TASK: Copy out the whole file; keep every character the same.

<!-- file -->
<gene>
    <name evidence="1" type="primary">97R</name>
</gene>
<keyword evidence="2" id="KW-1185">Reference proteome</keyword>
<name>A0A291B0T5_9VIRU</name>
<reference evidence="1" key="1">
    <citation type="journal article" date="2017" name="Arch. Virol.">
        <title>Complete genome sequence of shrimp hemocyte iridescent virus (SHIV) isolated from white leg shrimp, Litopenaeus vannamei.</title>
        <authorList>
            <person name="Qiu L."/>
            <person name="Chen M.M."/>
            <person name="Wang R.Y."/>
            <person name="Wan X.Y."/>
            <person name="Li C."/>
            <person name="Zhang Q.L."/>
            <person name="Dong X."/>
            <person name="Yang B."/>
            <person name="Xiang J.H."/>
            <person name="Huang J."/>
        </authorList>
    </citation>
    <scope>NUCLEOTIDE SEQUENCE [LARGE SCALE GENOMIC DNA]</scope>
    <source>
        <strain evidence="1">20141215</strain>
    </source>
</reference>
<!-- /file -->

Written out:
<gene>
    <name evidence="1" type="primary">97R</name>
</gene>
<keyword evidence="2" id="KW-1185">Reference proteome</keyword>
<name>A0A291B0T5_9VIRU</name>
<reference evidence="1" key="1">
    <citation type="journal article" date="2017" name="Arch. Virol.">
        <title>Complete genome sequence of shrimp hemocyte iridescent virus (SHIV) isolated from white leg shrimp, Litopenaeus vannamei.</title>
        <authorList>
            <person name="Qiu L."/>
            <person name="Chen M.M."/>
            <person name="Wang R.Y."/>
            <person name="Wan X.Y."/>
            <person name="Li C."/>
            <person name="Zhang Q.L."/>
            <person name="Dong X."/>
            <person name="Yang B."/>
            <person name="Xiang J.H."/>
            <person name="Huang J."/>
        </authorList>
    </citation>
    <scope>NUCLEOTIDE SEQUENCE [LARGE SCALE GENOMIC DNA]</scope>
    <source>
        <strain evidence="1">20141215</strain>
    </source>
</reference>